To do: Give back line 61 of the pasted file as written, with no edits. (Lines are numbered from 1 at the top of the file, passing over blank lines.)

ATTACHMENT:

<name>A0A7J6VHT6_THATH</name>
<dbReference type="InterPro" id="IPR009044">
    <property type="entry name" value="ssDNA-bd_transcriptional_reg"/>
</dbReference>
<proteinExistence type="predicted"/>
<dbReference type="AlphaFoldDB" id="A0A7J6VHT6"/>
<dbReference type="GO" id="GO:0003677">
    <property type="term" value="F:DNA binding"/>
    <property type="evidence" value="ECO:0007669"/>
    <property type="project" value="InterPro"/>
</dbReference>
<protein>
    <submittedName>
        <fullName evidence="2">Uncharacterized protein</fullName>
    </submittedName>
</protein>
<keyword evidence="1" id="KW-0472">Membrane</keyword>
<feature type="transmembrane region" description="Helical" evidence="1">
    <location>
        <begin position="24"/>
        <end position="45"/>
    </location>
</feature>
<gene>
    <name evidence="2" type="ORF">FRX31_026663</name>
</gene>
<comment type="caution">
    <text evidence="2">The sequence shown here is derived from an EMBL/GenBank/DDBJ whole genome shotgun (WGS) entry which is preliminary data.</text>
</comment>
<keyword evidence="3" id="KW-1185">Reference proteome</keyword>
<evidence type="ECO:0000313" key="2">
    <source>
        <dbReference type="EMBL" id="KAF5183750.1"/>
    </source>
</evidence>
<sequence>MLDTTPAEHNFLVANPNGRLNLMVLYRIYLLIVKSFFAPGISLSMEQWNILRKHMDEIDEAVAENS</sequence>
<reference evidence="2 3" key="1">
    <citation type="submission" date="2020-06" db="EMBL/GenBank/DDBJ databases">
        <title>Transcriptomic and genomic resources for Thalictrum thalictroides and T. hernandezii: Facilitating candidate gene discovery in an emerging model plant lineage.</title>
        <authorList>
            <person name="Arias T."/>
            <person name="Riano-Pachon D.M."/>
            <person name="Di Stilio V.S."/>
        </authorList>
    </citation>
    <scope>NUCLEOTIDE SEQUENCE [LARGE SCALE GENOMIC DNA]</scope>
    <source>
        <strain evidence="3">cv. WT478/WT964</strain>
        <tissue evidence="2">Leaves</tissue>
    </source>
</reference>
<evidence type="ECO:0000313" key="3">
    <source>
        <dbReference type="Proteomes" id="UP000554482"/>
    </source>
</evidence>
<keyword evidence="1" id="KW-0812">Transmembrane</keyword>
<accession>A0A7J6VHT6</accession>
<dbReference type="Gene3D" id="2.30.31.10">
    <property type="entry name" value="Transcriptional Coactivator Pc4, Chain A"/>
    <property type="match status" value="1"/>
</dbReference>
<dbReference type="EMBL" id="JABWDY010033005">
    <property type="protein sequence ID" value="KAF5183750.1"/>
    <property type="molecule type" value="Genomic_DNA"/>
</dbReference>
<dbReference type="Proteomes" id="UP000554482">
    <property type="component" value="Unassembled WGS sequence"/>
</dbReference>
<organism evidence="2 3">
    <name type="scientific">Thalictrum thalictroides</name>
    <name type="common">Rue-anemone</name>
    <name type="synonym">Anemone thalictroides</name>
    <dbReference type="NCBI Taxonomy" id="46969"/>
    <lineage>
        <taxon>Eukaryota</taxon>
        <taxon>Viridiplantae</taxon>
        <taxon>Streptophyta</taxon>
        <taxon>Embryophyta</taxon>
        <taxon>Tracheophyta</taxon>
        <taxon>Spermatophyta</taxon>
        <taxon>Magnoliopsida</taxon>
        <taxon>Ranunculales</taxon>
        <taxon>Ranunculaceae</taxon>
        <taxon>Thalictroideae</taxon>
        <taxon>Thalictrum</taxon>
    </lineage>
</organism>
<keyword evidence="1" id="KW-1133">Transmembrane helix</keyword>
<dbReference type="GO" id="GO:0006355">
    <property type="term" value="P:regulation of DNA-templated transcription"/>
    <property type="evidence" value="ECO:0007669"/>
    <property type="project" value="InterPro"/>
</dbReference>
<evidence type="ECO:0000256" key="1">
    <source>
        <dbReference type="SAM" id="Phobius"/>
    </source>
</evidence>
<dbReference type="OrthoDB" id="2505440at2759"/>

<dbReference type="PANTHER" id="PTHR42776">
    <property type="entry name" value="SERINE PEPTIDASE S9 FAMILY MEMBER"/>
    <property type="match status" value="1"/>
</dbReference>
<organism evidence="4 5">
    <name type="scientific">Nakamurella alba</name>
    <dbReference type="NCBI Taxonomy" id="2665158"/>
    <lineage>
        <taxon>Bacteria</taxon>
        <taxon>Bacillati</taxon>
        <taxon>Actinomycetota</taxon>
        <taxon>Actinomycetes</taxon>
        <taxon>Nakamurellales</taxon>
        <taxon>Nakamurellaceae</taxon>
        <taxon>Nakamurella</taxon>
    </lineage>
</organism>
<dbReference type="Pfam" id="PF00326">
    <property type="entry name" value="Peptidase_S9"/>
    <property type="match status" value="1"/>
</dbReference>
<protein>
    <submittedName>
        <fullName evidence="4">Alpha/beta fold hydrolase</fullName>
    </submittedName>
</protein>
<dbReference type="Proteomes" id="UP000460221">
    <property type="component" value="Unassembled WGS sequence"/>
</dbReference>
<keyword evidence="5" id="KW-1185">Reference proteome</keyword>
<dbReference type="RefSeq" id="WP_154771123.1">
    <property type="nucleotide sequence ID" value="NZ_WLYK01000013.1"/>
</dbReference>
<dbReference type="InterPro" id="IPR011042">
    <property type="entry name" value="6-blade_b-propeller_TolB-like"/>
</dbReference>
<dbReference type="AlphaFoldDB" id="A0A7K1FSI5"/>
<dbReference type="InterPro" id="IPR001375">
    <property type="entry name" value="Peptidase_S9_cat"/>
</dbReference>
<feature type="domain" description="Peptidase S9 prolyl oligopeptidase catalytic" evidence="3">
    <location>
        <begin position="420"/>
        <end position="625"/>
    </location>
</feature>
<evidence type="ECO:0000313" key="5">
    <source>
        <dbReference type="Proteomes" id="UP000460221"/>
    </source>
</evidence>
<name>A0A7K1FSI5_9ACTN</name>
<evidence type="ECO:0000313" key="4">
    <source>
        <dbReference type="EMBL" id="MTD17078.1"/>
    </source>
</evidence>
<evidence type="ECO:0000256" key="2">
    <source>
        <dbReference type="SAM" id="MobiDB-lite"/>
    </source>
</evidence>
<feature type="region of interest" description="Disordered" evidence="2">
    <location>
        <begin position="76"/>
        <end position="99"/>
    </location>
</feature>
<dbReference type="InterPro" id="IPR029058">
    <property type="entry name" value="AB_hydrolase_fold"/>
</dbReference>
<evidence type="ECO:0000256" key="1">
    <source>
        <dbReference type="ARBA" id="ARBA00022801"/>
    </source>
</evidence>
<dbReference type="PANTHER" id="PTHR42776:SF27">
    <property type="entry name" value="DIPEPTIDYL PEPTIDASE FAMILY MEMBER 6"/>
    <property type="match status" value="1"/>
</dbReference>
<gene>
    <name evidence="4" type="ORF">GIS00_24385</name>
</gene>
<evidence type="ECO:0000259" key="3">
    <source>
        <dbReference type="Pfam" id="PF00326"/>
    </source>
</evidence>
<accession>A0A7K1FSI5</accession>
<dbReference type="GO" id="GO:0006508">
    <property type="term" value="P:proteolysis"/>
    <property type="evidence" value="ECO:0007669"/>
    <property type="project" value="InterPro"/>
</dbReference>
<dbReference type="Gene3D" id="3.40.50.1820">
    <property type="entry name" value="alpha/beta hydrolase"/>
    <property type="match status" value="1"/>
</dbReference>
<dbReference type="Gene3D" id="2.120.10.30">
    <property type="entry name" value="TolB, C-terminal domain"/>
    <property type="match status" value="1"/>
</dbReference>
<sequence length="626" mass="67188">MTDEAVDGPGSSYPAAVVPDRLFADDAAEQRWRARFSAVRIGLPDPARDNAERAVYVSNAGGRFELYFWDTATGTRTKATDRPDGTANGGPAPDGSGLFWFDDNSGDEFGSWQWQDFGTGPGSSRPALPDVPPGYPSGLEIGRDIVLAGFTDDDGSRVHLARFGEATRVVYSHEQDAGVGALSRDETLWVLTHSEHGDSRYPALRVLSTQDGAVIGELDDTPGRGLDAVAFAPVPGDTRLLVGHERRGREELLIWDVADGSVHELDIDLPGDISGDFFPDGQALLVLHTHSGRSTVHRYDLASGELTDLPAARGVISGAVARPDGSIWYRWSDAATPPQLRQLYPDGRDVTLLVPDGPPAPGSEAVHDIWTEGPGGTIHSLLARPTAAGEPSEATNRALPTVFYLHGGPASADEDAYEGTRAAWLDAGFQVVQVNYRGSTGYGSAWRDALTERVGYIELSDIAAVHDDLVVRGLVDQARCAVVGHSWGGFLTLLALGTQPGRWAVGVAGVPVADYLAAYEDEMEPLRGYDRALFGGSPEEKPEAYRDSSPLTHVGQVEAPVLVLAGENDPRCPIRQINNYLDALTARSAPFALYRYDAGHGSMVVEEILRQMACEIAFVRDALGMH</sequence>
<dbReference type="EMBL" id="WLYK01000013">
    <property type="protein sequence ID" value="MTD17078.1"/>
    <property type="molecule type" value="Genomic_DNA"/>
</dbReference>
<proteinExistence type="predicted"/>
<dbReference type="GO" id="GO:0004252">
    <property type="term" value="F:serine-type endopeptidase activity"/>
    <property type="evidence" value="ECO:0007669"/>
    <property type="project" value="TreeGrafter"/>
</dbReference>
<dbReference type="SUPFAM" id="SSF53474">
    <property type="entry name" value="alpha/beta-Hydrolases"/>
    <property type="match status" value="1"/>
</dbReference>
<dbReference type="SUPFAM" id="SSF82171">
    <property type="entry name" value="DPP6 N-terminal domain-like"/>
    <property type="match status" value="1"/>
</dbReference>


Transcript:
    <property type="match status" value="1"/>